17" monitors are pretty typical.

Giant plotters are not used, though the tables are still around, drivers for the things are not made any more.

Graphical programming is used by some small shops, but the larger projects normally use a text language for designing ASICs.
Permalink ASIC guy 
July 23rd, 2007 3:16pm
> 17" monitors are pretty typical.

You need to work at a better place. I work at a lot of embedded shops and the hardware guys always have the coolest toys.

> Giant plotters are not used,

A guess all those lovely traces adorning the cube and conference walls are hand drawn then.

> Graphical programming is used by some small shops,

I usually work at smaller companies that do hardware software synthesis, so I don't know what the big boys do.
Permalink son of parnas 
July 23rd, 2007 3:25pm
VHDL and Verilog (text languages) are overwhelmingly the standard for design for chip design.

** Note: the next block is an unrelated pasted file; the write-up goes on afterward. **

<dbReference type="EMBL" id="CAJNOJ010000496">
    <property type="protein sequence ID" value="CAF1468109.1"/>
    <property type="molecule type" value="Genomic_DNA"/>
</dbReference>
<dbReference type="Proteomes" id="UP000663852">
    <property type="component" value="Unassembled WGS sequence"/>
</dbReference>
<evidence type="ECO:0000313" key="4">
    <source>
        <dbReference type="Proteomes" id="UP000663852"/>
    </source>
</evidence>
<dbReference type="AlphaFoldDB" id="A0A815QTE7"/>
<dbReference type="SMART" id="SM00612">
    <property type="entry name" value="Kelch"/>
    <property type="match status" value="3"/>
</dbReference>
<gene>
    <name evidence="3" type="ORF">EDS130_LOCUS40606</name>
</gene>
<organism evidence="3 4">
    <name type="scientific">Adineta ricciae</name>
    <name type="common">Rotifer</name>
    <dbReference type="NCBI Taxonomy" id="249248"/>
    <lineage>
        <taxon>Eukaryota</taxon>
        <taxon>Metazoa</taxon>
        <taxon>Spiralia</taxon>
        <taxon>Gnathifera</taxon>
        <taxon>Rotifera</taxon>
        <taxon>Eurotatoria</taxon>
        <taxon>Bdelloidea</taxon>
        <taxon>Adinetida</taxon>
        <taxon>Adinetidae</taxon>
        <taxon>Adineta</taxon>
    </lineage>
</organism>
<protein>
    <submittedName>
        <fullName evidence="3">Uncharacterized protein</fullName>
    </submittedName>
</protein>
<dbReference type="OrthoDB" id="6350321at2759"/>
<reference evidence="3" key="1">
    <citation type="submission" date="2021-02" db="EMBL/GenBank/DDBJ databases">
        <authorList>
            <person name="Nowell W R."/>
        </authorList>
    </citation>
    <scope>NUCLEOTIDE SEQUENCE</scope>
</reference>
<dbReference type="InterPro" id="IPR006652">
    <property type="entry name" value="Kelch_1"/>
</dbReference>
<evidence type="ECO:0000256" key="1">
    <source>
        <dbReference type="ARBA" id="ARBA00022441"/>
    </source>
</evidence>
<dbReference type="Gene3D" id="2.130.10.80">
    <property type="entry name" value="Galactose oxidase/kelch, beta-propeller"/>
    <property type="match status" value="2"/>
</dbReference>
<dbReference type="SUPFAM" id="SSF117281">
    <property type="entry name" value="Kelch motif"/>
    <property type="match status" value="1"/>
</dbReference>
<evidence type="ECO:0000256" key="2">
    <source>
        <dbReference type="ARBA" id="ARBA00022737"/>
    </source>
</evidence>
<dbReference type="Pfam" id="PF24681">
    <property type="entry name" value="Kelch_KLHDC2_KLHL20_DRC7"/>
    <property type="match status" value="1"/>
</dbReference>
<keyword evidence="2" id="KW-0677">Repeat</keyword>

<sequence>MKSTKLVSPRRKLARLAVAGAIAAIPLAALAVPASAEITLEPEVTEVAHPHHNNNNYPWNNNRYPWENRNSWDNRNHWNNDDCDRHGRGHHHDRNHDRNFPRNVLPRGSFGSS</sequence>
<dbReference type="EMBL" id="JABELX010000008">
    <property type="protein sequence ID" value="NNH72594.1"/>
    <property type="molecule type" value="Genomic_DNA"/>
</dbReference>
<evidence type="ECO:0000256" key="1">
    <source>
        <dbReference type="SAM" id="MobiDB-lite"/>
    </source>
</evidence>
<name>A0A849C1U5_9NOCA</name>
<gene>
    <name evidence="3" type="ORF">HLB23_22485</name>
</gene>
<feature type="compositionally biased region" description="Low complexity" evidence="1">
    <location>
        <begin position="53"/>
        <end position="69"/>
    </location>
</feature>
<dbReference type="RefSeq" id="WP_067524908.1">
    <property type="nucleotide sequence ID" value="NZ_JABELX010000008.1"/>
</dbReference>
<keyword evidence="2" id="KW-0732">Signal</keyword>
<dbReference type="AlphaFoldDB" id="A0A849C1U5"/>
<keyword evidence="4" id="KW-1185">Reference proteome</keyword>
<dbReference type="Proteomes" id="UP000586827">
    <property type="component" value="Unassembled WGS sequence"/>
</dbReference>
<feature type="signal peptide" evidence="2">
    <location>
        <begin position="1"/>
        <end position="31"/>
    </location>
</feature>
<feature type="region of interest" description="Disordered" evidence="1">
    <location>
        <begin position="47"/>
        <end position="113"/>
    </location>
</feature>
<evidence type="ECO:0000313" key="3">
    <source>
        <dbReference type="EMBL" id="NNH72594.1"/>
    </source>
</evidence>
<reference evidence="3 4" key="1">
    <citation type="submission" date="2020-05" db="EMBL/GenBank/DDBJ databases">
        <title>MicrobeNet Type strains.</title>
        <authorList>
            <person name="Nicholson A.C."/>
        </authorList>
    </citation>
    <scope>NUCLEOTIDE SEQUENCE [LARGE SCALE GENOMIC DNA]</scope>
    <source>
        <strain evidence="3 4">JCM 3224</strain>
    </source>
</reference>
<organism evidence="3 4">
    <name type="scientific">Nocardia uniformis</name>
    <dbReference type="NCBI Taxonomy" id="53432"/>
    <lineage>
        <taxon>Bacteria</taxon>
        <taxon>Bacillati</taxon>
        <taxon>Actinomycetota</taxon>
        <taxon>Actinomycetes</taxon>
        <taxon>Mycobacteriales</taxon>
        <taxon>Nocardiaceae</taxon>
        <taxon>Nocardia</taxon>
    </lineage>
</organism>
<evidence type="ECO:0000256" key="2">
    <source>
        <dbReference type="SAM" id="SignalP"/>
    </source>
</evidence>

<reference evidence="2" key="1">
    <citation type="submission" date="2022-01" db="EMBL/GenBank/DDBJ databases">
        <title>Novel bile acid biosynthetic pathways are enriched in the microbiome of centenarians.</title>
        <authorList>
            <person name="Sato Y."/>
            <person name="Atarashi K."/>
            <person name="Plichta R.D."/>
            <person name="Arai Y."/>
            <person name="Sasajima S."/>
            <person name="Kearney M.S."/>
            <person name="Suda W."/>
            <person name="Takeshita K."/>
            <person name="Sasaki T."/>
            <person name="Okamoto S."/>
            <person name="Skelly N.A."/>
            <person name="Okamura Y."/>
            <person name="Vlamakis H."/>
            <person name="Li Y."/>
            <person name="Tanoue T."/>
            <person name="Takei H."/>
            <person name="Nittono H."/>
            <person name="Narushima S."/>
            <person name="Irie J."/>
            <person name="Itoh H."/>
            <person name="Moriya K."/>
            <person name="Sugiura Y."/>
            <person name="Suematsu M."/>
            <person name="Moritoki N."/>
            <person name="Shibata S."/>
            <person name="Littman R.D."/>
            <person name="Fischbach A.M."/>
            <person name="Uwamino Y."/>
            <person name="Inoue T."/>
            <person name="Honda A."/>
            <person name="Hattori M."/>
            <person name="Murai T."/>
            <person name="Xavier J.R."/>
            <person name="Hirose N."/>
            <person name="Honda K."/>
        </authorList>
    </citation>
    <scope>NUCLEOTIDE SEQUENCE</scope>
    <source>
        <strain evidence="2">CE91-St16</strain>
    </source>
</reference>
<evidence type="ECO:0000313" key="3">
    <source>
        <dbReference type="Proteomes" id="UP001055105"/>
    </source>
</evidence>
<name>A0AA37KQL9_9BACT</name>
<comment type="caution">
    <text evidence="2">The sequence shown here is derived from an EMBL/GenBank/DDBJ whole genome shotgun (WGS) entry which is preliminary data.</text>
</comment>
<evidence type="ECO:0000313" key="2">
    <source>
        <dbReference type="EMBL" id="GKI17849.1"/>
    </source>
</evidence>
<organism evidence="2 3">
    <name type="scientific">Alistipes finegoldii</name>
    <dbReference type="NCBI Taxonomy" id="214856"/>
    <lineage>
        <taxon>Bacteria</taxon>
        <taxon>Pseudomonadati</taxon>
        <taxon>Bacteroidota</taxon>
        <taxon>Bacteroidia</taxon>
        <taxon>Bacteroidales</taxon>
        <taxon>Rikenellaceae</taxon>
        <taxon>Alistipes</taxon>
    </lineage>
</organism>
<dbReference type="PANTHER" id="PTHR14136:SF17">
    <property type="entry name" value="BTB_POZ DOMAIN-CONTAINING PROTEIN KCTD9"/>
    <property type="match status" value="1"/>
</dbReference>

You still go graphical for chip and board layout, but both those are mostly automated anyway.
Permalink ASIC guy 
July 23rd, 2007 4:33pm
"It was mostly wishful thinking on my part that these brilliant graphical environments would ALSO allow 'compilation' to some computer language.  But that's my own wishful thinking."

Allan: Graphical programming tools are not intrinsically limited in scope and capability. Check out the graphical programming languages (Sequential Function Charts and Function Block Diagrams) defined by IEC 61131-3 for programming PLCs and other industrial controls. Real implementations of these languages are full featured, scaleable, robust, industrial strength and compilable. In fact if Mindstorms was able to be programmed this way it would be mindblowing.
Permalink Send private email bon vivant 
July 23rd, 2007 5:11pm
> VHDL and Verilog

Went to training at both companies. Didn't understand a darn thing. But our guys use GUI interfaces and do as little as possible at the low end.
Permalink son of parnas 
July 23rd, 2007 5:40pm
Yes, I am that rarest of ducks, a Software Engineer who's also designed ASIC's.

And trust me, even a thousand-cell ASIC is dwarfed by the complexity of a 1.5 Million Line Of Code program.  And those huge monitors and plotters they use?  Evidence of the scaling problem I was talking about.

But I don't think the problem is insoluable.  In fact, I think a system that would go from Graphical to Text, and Text to Graphical, is definitely possible.  It's just that nobody's done it right yet.